Call Me:

If heard out of context, the sympathy I get for not having a brother would make you think that it is a deep sin or a grave disease. I, a woman, without a male sibling? How unnatural. My mother, a woman, without a male offspring? How wrong. It is as if we must validate our family unit with the presence of a brother, a son. The lack of a brother here takes on the shape of a metaphor for hopelessness, vulnerability and social constriction. It is assumed that if I had a brother, I would be more secure and the household, more stable. When my mother, now in her 50’s, is asked if she has a son, she replies in the negative calmly. She is met with, however, an unsolicited heap of pity and “Koi nahi, Allah de ga.” Don’t worry, God will give you one. It’s funny because we’re talking about a proud mother of three lionesses, a mother lion who never sought a lion cub after us.

I had brothers, though. Two. They passed away when they were little. Their absence surely wounded my parents. That said, there has never been a day in our lives when they tried compensating the death of two sons by relegating us daughters to the shadows. We were as important as our brothers, if not more after their deaths. Not once has my father lamented the loss of two boys. Not once has my mother yearned for the return of her two little ones. It is a gash, after all. I don’t know how it feels to lose a child, let alone two. But have they ever shifted the burden of this intimate loss on their daughters? Never.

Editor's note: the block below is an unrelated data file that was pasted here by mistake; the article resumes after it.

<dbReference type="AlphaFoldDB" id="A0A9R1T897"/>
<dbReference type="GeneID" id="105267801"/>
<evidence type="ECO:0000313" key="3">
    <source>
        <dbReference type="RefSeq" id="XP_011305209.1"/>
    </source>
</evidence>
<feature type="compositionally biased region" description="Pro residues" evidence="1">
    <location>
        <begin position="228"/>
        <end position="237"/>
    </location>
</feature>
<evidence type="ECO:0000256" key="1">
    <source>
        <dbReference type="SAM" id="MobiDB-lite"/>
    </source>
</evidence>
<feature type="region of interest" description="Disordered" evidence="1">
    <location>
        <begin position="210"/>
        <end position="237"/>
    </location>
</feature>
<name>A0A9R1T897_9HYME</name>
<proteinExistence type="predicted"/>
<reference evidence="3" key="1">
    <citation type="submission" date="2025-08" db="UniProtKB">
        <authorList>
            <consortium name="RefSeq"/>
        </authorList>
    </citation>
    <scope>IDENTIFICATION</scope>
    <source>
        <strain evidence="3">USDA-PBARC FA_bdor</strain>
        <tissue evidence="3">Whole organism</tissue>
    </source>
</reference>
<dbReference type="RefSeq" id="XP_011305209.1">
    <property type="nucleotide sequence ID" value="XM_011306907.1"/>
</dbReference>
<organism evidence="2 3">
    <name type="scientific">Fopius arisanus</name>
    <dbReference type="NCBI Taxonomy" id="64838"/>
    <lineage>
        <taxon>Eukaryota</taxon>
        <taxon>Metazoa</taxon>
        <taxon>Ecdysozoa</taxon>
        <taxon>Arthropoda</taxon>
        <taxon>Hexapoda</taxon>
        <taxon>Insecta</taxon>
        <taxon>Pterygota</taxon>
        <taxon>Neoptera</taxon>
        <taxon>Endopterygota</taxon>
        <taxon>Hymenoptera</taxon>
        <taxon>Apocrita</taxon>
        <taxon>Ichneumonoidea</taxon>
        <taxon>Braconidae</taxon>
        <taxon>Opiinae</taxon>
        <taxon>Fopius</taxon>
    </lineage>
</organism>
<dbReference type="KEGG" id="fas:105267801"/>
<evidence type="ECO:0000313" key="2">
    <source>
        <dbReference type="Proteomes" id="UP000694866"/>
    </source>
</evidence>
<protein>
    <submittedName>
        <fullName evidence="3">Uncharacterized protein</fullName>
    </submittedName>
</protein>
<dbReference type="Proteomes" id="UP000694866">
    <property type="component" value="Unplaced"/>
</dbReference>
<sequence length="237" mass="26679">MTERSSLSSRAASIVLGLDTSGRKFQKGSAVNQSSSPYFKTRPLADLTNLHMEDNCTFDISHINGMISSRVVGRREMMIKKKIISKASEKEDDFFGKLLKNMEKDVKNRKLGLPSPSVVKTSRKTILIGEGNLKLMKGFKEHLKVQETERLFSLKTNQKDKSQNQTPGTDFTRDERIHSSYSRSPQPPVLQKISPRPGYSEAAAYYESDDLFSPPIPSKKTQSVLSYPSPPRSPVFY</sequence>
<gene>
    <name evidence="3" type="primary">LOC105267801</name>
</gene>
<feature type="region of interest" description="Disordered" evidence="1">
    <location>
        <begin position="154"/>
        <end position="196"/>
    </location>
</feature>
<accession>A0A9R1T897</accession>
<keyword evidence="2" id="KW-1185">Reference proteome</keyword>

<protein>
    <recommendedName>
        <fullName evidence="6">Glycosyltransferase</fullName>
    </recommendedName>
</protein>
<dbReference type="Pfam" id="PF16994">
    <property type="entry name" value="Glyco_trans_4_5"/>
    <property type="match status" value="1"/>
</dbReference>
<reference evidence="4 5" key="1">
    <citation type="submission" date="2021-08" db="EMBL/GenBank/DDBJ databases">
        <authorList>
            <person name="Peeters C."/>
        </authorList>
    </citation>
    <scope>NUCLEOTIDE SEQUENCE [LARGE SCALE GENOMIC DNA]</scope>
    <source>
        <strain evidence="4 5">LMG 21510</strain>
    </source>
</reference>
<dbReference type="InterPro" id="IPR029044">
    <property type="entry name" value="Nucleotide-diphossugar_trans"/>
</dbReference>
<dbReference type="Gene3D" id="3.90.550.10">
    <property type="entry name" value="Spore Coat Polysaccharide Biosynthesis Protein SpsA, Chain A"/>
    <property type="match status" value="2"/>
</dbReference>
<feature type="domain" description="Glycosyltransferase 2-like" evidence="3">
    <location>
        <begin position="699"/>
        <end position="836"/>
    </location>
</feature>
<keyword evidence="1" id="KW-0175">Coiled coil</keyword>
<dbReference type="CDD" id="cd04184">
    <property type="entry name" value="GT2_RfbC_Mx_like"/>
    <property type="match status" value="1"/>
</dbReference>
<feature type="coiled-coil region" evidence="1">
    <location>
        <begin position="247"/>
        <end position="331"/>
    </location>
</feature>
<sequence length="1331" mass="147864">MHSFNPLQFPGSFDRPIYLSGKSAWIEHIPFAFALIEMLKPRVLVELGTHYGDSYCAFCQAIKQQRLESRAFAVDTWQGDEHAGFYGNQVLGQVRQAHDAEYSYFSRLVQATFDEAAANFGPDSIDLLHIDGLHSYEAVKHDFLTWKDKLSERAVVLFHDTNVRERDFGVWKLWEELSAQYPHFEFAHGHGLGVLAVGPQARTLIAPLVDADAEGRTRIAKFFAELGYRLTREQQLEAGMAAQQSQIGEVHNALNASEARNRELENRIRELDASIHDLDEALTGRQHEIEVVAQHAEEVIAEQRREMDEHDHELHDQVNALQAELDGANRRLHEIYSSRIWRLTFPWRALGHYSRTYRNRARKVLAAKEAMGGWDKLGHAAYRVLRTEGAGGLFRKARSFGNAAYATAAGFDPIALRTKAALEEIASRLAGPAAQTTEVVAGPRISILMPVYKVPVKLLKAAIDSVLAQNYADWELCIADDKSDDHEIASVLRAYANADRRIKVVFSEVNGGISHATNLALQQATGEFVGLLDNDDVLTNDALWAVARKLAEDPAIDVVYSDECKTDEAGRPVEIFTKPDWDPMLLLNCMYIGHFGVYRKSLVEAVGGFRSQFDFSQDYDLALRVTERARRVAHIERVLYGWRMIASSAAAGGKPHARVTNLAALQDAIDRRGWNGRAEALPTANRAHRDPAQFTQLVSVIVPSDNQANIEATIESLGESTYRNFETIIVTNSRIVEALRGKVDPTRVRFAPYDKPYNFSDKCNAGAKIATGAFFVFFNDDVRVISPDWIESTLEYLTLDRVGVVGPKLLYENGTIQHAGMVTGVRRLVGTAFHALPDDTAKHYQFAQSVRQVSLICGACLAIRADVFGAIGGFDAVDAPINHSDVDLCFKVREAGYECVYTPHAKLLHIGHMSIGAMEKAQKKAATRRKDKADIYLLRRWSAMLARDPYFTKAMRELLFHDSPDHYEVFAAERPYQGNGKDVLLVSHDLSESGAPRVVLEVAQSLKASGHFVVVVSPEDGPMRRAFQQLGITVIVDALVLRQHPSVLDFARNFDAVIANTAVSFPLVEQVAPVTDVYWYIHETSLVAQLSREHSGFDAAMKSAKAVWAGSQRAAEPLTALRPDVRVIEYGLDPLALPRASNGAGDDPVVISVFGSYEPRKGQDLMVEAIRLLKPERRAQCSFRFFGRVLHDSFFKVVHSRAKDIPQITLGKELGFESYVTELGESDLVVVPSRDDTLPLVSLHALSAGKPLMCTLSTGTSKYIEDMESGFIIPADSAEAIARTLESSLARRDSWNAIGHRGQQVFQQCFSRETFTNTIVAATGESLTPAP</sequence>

Which is why it just doesn’t make sense to me when people – people who have no familial connection to us, people as significant as the passerby on the corner of the street – take on the righteous role of letting us know: “Those daughters? Yeah, they’re alright. But sons? Now, if you have Sons, Mr and Mrs Son-less – with a big S – you would be better off. Take my word for it.” God bless my parents; they brush these comments off with a variant of retorts, some funny and some rightfully offended.

In our society, a family without sons is viewed as a body lacking some of its most important limbs. Extend a bit further and this should tell you how we view our daughters, our girls. It’s been said to death: We’re not happy with the female presence – be it mother, daughter, wife, what-have-you. A woman’s radical presence has to be subdued by a male unit in whatever capacity possible. So when you see a woman like me, Brother-less and Still Content as Hell, it’s an anomaly and to the more clogged in the head, it’s an offence to be happy without a male excuse.

Sometimes when the inevitable is about to happen during a conversation where someone is three seconds away from consoling me on being Brother-less, I let them know some basic facts: You’re right. I have no brothers. It’s a pity you would think I am in any way left weak by the lack of a brother. I am whole and so is my family. I am my home’s backbone, my mother’s wings and my father’s joy. I put the bread on the table just like my father and my mother have. I am the arms that hold my sisters and I am the strength that pushes them forward. Above all, I am my own fort and I am my own momentum.

The Nation’s Call Me column is an anonymous piece of writing, where writers can  relate deeply personal stories.

Any feedback must come via Letters to the Editor.  Your pieces can be sent to

and must be between

500-800 words.

All pieces will be printed anonymously, and the identity of

the writer will be protected under all circumstances.